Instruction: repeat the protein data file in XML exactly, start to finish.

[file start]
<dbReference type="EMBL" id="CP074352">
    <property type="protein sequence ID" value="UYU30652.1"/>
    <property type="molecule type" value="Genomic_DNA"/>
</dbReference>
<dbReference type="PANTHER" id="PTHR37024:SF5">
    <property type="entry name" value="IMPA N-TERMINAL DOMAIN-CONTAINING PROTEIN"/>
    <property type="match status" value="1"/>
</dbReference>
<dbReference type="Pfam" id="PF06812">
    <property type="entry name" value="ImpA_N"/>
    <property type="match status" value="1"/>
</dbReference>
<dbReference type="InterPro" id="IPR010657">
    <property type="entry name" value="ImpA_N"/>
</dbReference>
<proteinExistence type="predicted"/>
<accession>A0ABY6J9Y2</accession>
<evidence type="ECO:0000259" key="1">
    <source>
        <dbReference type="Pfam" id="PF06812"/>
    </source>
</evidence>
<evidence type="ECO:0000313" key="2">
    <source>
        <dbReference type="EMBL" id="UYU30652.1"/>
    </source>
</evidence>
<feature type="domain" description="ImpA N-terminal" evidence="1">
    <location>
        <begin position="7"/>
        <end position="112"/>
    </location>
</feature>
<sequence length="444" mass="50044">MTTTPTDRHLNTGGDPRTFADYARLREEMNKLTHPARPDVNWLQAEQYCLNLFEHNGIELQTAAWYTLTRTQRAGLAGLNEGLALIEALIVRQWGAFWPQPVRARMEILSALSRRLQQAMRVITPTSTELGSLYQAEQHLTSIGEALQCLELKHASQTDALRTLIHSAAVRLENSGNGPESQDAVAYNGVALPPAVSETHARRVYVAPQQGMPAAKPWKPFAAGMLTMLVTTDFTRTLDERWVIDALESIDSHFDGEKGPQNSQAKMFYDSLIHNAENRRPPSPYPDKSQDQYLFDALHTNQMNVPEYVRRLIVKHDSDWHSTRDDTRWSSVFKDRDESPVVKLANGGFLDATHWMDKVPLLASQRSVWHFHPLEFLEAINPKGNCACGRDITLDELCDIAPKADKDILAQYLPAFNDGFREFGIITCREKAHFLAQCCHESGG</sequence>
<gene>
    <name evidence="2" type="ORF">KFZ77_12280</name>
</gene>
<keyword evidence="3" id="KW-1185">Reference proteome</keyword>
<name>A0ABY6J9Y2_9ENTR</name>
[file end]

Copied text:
<dbReference type="EMBL" id="CP074352">
    <property type="protein sequence ID" value="UYU30652.1"/>
    <property type="molecule type" value="Genomic_DNA"/>
</dbReference>
<dbReference type="PANTHER" id="PTHR37024:SF5">
    <property type="entry name" value="IMPA N-TERMINAL DOMAIN-CONTAINING PROTEIN"/>
    <property type="match status" value="1"/>
</dbReference>
<dbReference type="Pfam" id="PF06812">
    <property type="entry name" value="ImpA_N"/>
    <property type="match status" value="1"/>
</dbReference>
<dbReference type="InterPro" id="IPR010657">
    <property type="entry name" value="ImpA_N"/>
</dbReference>
<proteinExistence type="predicted"/>
<accession>A0ABY6J9Y2</accession>
<evidence type="ECO:0000259" key="1">
    <source>
        <dbReference type="Pfam" id="PF06812"/>
    </source>
</evidence>
<evidence type="ECO:0000313" key="2">
    <source>
        <dbReference type="EMBL" id="UYU30652.1"/>
    </source>
</evidence>
<feature type="domain" description="ImpA N-terminal" evidence="1">
    <location>
        <begin position="7"/>
        <end position="112"/>
    </location>
</feature>
<sequence length="444" mass="50044">MTTTPTDRHLNTGGDPRTFADYARLREEMNKLTHPARPDVNWLQAEQYCLNLFEHNGIELQTAAWYTLTRTQRAGLAGLNEGLALIEALIVRQWGAFWPQPVRARMEILSALSRRLQQAMRVITPTSTELGSLYQAEQHLTSIGEALQCLELKHASQTDALRTLIHSAAVRLENSGNGPESQDAVAYNGVALPPAVSETHARRVYVAPQQGMPAAKPWKPFAAGMLTMLVTTDFTRTLDERWVIDALESIDSHFDGEKGPQNSQAKMFYDSLIHNAENRRPPSPYPDKSQDQYLFDALHTNQMNVPEYVRRLIVKHDSDWHSTRDDTRWSSVFKDRDESPVVKLANGGFLDATHWMDKVPLLASQRSVWHFHPLEFLEAINPKGNCACGRDITLDELCDIAPKADKDILAQYLPAFNDGFREFGIITCREKAHFLAQCCHESGG</sequence>
<gene>
    <name evidence="2" type="ORF">KFZ77_12280</name>
</gene>
<keyword evidence="3" id="KW-1185">Reference proteome</keyword>
<name>A0ABY6J9Y2_9ENTR</name>